By Tanika Davis, For The Baltimore Sun
11:31 AM EDT, March 13, 2013
Last week, my husband and I read a New York Times commentary by one of our favorite columnists, Ta-Nehisi Coates, called "The Good, Racist People." Coates’ take on a racially tinged event involving a famous black actor and an upscale Manhattan eatery sparked lots of healthy debate at our dinner table and before we drifted off to sleep.
My husband thought Coates was overreacting to this particular incident. I agreed. I’ve been trying to offer up more forgiveness than fury when it comes to small slights or race-related injuries, because I know that people have a lot of baggage around race and class that is tremendously difficult to overcome -- even for really well-meaning people.
Then something happened that made that commentary feel all too real.
To sum up: One of my 2-1/2-year-old twins got into the cold medicine first thing in the morning. I called Poison Control and was told to hurry to the nearest emergency room.
At the ER’s registration area, technicians and nurses swarmed around us trying to get us checked in as quickly as possible. A very friendly technician, who is not black, chatted up my son while taking his temperature and blood pressure. My son was a little cough-syrup-drunk and more talkative than normal. The tech -- impressed by all his toddler talking -- said to me: "Hey, you might have a future rapper on your hands!"
Immediately, and without thought, my entire body heated. I was so angry. The best thing you can think of for a bright, talkative little black boy to be is a rapper?
I quickly said to him, with as much measure as I could muster, "No. I was thinking maybe a future lawyer." But in my head I was thinking, "You would never, ever, ever have said that to a talkative non-black child -- even if that child was actually rapping."
I had to tend to my son (who eventually ended up being fine) so I pushed the tech’s comments to the back of my mind. But as the long morning wore on, what he said just kept coming back to me again and again and again.
I have to admit that it stung.
I suppose I am naive, but I keep believing that if only I can educate myself enough, and keep my kids smart, polite, neat and well-spoken enough, if I can live in the right neighborhoods and send them to the right schools, that people will look at my two boys and my baby daughter and see them for what they are: bright, beautiful and promise-filled.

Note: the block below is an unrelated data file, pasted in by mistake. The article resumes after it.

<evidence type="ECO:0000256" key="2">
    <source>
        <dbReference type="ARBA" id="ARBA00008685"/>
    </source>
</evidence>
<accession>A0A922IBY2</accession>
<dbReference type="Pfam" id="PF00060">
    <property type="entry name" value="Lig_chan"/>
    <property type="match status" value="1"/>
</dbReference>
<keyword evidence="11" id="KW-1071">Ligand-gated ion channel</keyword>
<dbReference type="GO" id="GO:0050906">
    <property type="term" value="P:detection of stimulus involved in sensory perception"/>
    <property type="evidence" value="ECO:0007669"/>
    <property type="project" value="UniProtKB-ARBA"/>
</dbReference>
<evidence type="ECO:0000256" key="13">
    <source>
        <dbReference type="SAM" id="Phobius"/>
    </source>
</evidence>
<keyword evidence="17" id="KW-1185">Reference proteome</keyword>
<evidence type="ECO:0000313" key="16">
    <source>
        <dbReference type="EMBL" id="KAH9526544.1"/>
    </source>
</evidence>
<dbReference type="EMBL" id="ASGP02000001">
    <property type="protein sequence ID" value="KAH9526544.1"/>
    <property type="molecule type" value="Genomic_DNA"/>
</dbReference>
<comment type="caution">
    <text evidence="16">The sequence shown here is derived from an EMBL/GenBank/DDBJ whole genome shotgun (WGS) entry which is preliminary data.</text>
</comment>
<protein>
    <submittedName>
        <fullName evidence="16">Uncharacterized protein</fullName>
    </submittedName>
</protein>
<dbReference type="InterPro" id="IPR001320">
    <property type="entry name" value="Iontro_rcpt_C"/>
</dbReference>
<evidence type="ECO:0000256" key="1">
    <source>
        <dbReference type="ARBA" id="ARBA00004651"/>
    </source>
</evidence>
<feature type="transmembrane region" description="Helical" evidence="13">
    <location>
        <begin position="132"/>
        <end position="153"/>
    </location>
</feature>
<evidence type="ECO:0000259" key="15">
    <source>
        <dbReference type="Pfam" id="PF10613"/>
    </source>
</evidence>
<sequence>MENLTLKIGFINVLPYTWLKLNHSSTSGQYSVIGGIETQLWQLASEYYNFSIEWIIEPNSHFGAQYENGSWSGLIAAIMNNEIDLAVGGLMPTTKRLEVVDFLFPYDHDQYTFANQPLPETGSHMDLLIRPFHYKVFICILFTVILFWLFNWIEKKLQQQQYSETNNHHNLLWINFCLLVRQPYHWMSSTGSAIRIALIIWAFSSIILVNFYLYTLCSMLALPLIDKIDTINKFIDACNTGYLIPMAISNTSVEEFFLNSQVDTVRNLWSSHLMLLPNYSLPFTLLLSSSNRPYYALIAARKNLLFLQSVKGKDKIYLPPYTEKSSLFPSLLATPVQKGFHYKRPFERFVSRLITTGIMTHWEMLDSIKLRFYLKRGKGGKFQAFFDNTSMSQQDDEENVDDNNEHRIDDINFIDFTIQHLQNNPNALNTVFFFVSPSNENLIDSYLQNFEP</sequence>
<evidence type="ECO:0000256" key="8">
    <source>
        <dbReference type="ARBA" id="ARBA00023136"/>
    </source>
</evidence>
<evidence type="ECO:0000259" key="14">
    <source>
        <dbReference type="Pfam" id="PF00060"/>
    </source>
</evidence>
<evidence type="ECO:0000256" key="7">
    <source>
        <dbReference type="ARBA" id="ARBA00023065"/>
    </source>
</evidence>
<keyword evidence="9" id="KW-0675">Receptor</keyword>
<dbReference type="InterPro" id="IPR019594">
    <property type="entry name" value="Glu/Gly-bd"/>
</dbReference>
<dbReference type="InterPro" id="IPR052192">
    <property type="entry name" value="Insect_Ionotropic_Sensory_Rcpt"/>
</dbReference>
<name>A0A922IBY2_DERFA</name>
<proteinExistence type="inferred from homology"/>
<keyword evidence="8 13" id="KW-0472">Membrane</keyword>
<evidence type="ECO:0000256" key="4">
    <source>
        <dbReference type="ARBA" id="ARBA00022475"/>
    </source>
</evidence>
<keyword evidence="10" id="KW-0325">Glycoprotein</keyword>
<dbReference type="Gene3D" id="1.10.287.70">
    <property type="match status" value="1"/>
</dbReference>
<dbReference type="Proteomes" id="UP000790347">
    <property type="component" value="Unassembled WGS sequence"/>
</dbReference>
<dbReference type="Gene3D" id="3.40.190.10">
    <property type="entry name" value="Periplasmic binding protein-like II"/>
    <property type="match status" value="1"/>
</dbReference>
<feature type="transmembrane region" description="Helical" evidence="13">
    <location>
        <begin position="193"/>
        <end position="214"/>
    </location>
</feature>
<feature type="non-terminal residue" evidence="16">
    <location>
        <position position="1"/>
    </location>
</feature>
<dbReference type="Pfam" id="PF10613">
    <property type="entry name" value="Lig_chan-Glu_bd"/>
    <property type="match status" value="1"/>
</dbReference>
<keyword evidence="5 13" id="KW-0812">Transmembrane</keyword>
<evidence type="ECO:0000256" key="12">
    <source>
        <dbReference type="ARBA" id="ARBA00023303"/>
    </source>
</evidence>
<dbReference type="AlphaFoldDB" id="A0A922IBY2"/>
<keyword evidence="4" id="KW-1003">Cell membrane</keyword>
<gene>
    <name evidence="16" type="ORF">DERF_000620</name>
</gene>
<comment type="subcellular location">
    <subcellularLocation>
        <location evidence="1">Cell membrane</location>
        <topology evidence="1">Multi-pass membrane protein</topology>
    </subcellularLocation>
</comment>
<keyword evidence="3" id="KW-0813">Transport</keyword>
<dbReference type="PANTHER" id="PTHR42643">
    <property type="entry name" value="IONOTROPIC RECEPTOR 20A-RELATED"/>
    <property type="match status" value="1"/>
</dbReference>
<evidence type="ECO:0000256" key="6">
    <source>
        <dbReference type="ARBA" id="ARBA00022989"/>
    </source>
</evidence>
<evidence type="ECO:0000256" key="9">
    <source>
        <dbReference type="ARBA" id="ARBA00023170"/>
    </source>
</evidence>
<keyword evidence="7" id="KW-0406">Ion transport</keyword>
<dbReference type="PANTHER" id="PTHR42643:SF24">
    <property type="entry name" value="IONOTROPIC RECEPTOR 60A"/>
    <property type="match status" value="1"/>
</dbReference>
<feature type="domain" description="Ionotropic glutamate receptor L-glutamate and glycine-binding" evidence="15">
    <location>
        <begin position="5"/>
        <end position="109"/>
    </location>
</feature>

Not criminals, or stupid or scary. But valuable. Worthy. Just like them.
I keep thinking people will see their potential, and not relegate them to being drug dealers or basketball stars or tattooed entertainers.
I have a little “Mommy blog” that I use to keep track of my kids’ lives and milestones –- and my thoughts about it all –- and on it, I’ve written a bit about the tremendous weight my husband and I carry around, as we try to shield our babies from the world's prejudices and stereotyping and low expectations.
But I honestly thought I had until they were much bigger -- with their hoodies on as they walked through the neighborhood (Hello, Trayvon Martin) -- before I would really have to contend with this kind of kick to the gut.
Let me be clear: I don’t think that technician is a racist. (Honestly, I think that word gets thrown around a lot more than it should be.) He was trying, I could tell, to find a shorthand way to connect with a frightened toddler and his equally frightened mother. But that’s the problem.
Good people, trying to connect, can sometimes reach for cheap and insulting stereotypes. Well-meaning people can reinforce hurtful stereotypes and perpetuate limits on entire segments of people, just because they speak before they think.
Like Coates said in the column I referenced earlier, "The idea that racism lives in the heart of particularly evil individuals, as opposed to the heart of a democratic society, is reinforcing to anyone who might, from time to time, find their tongue sprinting ahead of their discretion."
Unlike Coates, I’m not tired of “good people.” I’m heartbroken that we haven’t gotten past some of this. And I’m anxious for my kids’ future. What will people see when they look at my boys? In their heads, what names will they call my little girl?
I know one day I will have to talk to my children about this country's history and what that means about how they are likely to be perceived by others. And I hope some of my friends, black and non-black alike, will do the same.
Tanika Davis is a former Baltimore Sun reporter and now works as Director of Communications at The Hatcher Group. She is the mother of twin boys, ages 2-1/2, and a 1-year-old daughter. She is perpetually in search of the elusive “full night’s sleep.”
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